NCIS Review: "Enemies Domestic"

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The second half of NCIS' two-part episode featuring Leon Vance and Eli David was even better than the first, melding past and present with more intricacies than most programs would attempt over the course of an entire season. Everything about it was superb.

Whereas "Enemies Foreign" focused primarily on Eli, "Enemies Domestic" revealed the link between the Mossad shot-caller and Vance, the target of an assassination plot himself.

Not the first of its kind, it turned out.

Young Vance

Rocky Carroll as Agent Vance, circa 1999.

Before dissecting the plot details, special mention should be made of the acting and makeup work that sold the flashbacks (primarily 1991, with one 1999 scene) so immaculately.

Rocky Carroll and Michael Nouri (Eli) looked so believably like themselves two decades ago - thinner and more fresh-faced, plus different facial hair - every scene was convincing.

The would-be-directors and Michael O'Neill (as McCallister) acted younger, too, which really sealed the deal. The actors and entire NCIS crew deserve recognition for this episode.

In the aftermath of the safe house explosion, everybody was pointing fingers. The Palestinians were dead or captured, so it had to be a leak. But was it on the Israeli or U.S. side?

Suspicions and tension were running high, leading Liat to mislead Ziva about a clue left outside the safe house by Eli, a trick Ziva quickly saw through and was not happy about.

As both tracked Eli to the nearest synagogue, Ziva called for him to reveal herself - as "abba" - and after a skirmish with Liat, he emerged, agreeing to return with his daughter.

Back at NCIS headquarters, Eli revealed to Gibbs what happened in Amsterdam and we slowly put together the pieces of Vance's first assignment and their current situation.

Right out of college, Vance was recruited and sent to hunt down a Russian operative. Little did he know, he was a pawn sent on a suicide mission orchestrated by McCallister.

What McCallister didn't count on was Eli David saving Vance's life.

As he battled for his life in surgery, Leon had a "moment of clarity." The person who tried to take out Eli David and himself was someone who had it out for him his whole career.

Riley McCallister wanted him killed in Amsterdam in 1991 so that his area of expertise, the former Soviet Union, would return to prominence, fast-tracking him to the directorship.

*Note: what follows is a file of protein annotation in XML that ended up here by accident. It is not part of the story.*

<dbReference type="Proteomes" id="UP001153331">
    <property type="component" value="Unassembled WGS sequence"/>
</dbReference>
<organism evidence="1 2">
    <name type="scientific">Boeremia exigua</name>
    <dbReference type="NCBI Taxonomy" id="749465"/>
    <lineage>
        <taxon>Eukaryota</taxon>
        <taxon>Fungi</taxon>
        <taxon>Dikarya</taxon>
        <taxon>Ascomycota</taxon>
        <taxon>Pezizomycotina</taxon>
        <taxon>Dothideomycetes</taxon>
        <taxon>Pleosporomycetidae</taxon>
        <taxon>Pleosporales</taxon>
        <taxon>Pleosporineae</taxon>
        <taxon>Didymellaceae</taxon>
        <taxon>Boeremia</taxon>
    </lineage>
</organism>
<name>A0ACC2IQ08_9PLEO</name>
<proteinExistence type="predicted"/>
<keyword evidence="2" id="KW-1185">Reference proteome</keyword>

Setting the Trap

Veteran actor Michael O'Neill delivered another chilling performance.

Enter Eli David, who helped Vance evade the Russian and take out his hit squad - with the same EID-rigged trap that nearly felled them in 2010 - to boost his Mossad credentials.

This foiled McCallister's plan, as Vance's career was the one on the rise after that event. Making matters even more complicated was McCallister pointing Gibbs toward this case.

Did he want to Gibbs to believe the same Russian was coming after Vance now for revenge. Did he simply not know that Gibbs personally killed the Russian, Anatoly Zukov, in 1999?

Either way, McCallister's attempt to frame Eli and/or the Russia spy backfired when Gibbs broke out Rule #9 - "Never go anywhere without a knife" - at Vance's hospital bedside.

Sure enough, a vengeful McCallister appeared to finish Vance off in person by upping his meds to unsustainable levels. But before he could, Vance stabbed him in the stomach.

It was a terrific Vance episode, past and present, as he's always been such an enigma. Delving into his past proved more interesting and complex than we could have imagined.

Moral clarity is so hard to find in their line of work. Beyond the plot to kill Vance, which is extreme, conflicting motives abound, even among those purportedly on the same side.

Any doubts about loyalties between Vance and Gibbs were put to rest early on last night, but with Eli David in the mix, the line between allies and adversaries becomes muddled.

Eli's role was significant, but secondary, though the concluding scene between Ziva and her father likely made more than a few eyes water. They left things on the perfect note.

All is not forgiven. No one is pretending it's going to be easy going forward, or that their relationship may ever be fixed. But the desire is there, the bond is there. It was a step.

Some final thoughts ...

  • As McCallister and the Grey's Anatomy serial killer, Michael O'Neill has the murderer thing down pat. Good thing his West Wing secret service agent never went rogue.
  • "How many people know how to hand-make a claymore mine?" "In this room?"
  • Mark Harmon's brief appearance in the 1999 flashback was a great touch.
  • A decade-long grudge over a danish? Eh, with those two, we'll buy it.
  • Gibbs reminding Vance what “that tube” was for ... amazing.
  • McGyver ... Tony really should've thought of that first.
  • How did Gibbs get that knife past security?

What did you think of last night's NCIS? Discuss below!

Review

Editor Rating: 5.0 / 5.0
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User Rating:

Rating: 4.9 / 5.0 (125 Votes)

Steve Marsi is the Managing Editor of TV Fanatic. Follow him on Google+ or email him here.

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NCIS Season 8 Episode 9 Quotes

McGee: Hey, where is Boss, anyway?
Malachi: He's in Interrogation.
Liat: With Director David.
Tony: Oh! This is like Clash of the Titans. We should be there.
Ziva: It's a closed show.

Agent Sharp: It's like herding cats, huh, Agent McGee?
McGee: I don't like it at all, Agent Sharp. I've got a dozen other retired agents. I have Branch, I've got Morrow, I've got Nedrow. I have more directors than the front row of the Oscars.